Abducted, assaulted, injected with an unknown substance and left for dead: another Zimbabwe activist is being treated in hospital after what appears to have been a terrifying ordeal at the hands of as yet unidentified captors.
The National Vendors Union of Zimbabwe said one of its officials, Kudakwashe Kambakunje was abducted on Tuesday night and found on a farm on Wednesday morning about 22km outside the capital.
Sten Zvorwadza said Kambakunje was "badly injured".
Photos of Kambakunje on a hospital bed, his legs scarred and lacerated, were posted to Facebook.
His abduction followed exactly the same pattern as that of Sylvanos Mudzvova, found two weeks ago after suffering the same horrifying ordeal. His captors had not been identified, and there had been no condemnation of what happened to him from President Mugabe's government, which was clamping down hard on rising social discontent.
EU ambassador to Zimbabwe Philippe Van Damme tweeted that Kambakunje's abduction was part of "a worrying recent trend". Catriona Laing, UK ambassador to Zimbabwe called on the authorities to investigate, saying in a tweet: "Very worrying reports. Essential that #RuleOfLaw applies and alleged abduction/torture is investigated promptly by [the government of Zimbabwe]."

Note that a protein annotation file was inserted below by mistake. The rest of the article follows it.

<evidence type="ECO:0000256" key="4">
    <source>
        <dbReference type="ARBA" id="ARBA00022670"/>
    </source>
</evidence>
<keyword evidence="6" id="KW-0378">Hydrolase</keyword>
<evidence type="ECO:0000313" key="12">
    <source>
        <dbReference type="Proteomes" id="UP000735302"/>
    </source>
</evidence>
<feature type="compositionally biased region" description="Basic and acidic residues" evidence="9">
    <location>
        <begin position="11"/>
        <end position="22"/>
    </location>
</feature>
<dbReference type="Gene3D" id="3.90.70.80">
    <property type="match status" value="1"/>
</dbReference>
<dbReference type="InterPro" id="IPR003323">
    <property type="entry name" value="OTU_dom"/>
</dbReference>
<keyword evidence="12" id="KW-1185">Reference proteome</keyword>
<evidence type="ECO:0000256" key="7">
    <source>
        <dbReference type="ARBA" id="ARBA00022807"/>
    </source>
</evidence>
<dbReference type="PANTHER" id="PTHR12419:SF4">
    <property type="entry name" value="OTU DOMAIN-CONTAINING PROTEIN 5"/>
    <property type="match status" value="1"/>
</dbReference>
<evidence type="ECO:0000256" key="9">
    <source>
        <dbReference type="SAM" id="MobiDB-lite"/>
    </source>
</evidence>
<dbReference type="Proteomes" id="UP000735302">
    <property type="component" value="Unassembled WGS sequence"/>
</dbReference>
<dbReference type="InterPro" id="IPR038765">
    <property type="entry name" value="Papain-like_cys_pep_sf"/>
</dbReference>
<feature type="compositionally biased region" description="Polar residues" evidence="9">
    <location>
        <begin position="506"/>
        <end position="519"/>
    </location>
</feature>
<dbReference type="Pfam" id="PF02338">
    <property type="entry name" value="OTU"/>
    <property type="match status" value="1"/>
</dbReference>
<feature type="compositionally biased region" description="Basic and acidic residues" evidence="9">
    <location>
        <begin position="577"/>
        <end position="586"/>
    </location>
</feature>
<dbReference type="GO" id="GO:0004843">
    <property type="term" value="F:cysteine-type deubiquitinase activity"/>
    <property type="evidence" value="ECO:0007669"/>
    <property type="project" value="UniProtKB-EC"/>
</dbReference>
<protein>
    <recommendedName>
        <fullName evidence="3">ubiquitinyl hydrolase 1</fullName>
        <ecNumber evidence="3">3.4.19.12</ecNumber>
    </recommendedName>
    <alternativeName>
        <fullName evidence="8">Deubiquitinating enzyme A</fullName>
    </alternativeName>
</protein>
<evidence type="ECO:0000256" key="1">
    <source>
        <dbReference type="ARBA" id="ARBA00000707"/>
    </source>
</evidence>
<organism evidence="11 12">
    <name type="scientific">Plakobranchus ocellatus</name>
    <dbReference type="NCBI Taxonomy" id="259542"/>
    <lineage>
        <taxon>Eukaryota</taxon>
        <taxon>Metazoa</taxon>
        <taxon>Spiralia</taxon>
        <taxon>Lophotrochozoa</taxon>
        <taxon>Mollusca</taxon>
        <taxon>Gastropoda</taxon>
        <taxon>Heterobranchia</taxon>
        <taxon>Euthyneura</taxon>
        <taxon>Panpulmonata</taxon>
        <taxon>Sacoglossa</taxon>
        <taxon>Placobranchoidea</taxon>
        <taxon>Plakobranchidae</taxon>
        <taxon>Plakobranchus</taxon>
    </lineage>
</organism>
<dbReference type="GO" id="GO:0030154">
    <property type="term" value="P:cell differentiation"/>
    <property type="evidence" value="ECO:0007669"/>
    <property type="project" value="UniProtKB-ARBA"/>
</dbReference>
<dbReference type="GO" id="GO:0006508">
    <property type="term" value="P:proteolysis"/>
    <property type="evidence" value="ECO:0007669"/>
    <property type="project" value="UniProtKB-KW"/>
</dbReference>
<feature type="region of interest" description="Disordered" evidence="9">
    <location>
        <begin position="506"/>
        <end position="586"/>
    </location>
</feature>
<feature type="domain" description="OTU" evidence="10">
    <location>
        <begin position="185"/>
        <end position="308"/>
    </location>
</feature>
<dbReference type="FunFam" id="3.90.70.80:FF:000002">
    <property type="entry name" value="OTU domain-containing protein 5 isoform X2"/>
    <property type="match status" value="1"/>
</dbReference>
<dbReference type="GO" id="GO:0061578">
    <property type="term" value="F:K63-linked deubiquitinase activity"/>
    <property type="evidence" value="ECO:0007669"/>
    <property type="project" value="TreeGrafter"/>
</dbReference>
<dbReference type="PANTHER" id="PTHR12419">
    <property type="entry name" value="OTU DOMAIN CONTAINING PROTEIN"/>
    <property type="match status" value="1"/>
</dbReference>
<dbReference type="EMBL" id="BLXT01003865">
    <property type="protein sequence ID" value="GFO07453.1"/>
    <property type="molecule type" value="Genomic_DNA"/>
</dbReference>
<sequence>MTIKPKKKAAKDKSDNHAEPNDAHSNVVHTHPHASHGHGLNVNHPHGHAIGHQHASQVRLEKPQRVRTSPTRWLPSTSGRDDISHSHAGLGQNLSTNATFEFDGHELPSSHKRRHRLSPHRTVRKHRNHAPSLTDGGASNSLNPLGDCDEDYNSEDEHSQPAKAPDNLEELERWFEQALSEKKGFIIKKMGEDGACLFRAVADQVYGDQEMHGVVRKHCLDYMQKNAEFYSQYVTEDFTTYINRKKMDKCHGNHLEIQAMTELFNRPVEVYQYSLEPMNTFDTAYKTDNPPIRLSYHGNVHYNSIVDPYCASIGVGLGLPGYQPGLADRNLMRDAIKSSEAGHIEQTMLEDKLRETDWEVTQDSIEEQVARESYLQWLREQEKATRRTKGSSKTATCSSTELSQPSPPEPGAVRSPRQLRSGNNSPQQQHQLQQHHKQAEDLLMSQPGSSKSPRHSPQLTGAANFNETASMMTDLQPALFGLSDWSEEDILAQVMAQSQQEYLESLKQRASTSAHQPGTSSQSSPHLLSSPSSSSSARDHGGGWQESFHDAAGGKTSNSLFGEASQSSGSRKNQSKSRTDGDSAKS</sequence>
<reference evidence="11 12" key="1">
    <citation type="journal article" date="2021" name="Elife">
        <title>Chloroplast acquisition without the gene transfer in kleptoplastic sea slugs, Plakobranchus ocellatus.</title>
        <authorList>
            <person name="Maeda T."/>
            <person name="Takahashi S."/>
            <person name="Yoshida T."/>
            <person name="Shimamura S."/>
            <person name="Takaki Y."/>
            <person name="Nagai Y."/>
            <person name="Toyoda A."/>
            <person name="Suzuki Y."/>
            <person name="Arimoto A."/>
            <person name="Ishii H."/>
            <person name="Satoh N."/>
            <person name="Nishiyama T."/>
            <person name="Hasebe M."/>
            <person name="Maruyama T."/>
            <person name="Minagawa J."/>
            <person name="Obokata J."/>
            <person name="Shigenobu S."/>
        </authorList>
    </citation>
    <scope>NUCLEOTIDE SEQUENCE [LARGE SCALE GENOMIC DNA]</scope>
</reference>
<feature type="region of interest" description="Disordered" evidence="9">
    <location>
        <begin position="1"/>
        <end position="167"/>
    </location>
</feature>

This abduction had not been independently confirmed.
Few in Zimbabwe have forgotten Itai Dzamara, an activist who mounted lone protests in Harare at the end of 2014 and early 2015 calling on Mugabe to stand down. He was abducted in March last year and has not been seen since.
The opposition maintained that agents of Mugabe's government were responsible, but pro-Mugabe state media has suggested Dzamara stage-managed his own abduction.
Zvorwadza, who has himself been arrested and beaten up by police for his dogged insistence on leading anti-government protests, said the abductions were "just wrong."
He tweeted: "Citizens, we must not allow our government to continue behaving in this manner unchallenged. We must re-think about what is happening to us."
Mugabe, 92, is facing an unprecedented wave of protests against his 36-year-long rule. They began in April with the launch of the #ThisFlag movement by Harare pastor Evan Mawarire. Mawarire said he wanted Zimbabweans to find the courage to confront the authorities over growing poverty and corruption. He is now living in exile.
In another report of alleged brutality from ruling party activists, the privately-owned Newsday said six supporters of ex-vice president Joice Mujuru were being treated at a private hospital in Bindura, northern Zimbabwe, after they were attacked at the weekend. Newsday has previously reported that ZANU-PF activists used "machetes and axes" in the attack in Guruve district.